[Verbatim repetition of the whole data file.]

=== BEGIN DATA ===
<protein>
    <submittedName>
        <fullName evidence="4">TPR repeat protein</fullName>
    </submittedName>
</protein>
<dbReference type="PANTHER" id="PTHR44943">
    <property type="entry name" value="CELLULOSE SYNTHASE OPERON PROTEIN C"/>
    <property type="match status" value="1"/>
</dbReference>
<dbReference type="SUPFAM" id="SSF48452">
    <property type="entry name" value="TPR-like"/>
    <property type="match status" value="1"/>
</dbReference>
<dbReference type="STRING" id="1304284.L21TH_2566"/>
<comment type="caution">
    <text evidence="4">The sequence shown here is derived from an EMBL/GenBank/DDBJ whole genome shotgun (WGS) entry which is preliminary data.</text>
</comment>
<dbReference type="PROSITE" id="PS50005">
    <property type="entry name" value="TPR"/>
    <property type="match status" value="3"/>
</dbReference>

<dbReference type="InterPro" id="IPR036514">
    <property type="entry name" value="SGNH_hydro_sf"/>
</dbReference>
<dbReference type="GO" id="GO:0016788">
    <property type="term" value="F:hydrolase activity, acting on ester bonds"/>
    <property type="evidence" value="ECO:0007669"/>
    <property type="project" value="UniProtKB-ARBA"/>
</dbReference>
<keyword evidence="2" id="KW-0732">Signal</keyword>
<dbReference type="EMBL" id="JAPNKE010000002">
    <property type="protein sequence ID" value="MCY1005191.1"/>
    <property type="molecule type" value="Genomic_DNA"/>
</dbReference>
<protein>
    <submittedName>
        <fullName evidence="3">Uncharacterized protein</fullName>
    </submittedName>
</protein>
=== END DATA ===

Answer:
<protein>
    <submittedName>
        <fullName evidence="4">TPR repeat protein</fullName>
    </submittedName>
</protein>
<dbReference type="PANTHER" id="PTHR44943">
    <property type="entry name" value="CELLULOSE SYNTHASE OPERON PROTEIN C"/>
    <property type="match status" value="1"/>
</dbReference>
<dbReference type="SUPFAM" id="SSF48452">
    <property type="entry name" value="TPR-like"/>
    <property type="match status" value="1"/>
</dbReference>
<dbReference type="STRING" id="1304284.L21TH_2566"/>
<comment type="caution">
    <text evidence="4">The sequence shown here is derived from an EMBL/GenBank/DDBJ whole genome shotgun (WGS) entry which is preliminary data.</text>
</comment>
<dbReference type="PROSITE" id="PS50005">
    <property type="entry name" value="TPR"/>
    <property type="match status" value="3"/>
</dbReference>

<dbReference type="InterPro" id="IPR036514">
    <property type="entry name" value="SGNH_hydro_sf"/>
</dbReference>
<dbReference type="GO" id="GO:0016788">
    <property type="term" value="F:hydrolase activity, acting on ester bonds"/>
    <property type="evidence" value="ECO:0007669"/>
    <property type="project" value="UniProtKB-ARBA"/>
</dbReference>
<keyword evidence="2" id="KW-0732">Signal</keyword>
<dbReference type="EMBL" id="JAPNKE010000002">
    <property type="protein sequence ID" value="MCY1005191.1"/>
    <property type="molecule type" value="Genomic_DNA"/>
</dbReference>
<protein>
    <submittedName>
        <fullName evidence="3">Uncharacterized protein</fullName>
    </submittedName>
</protein>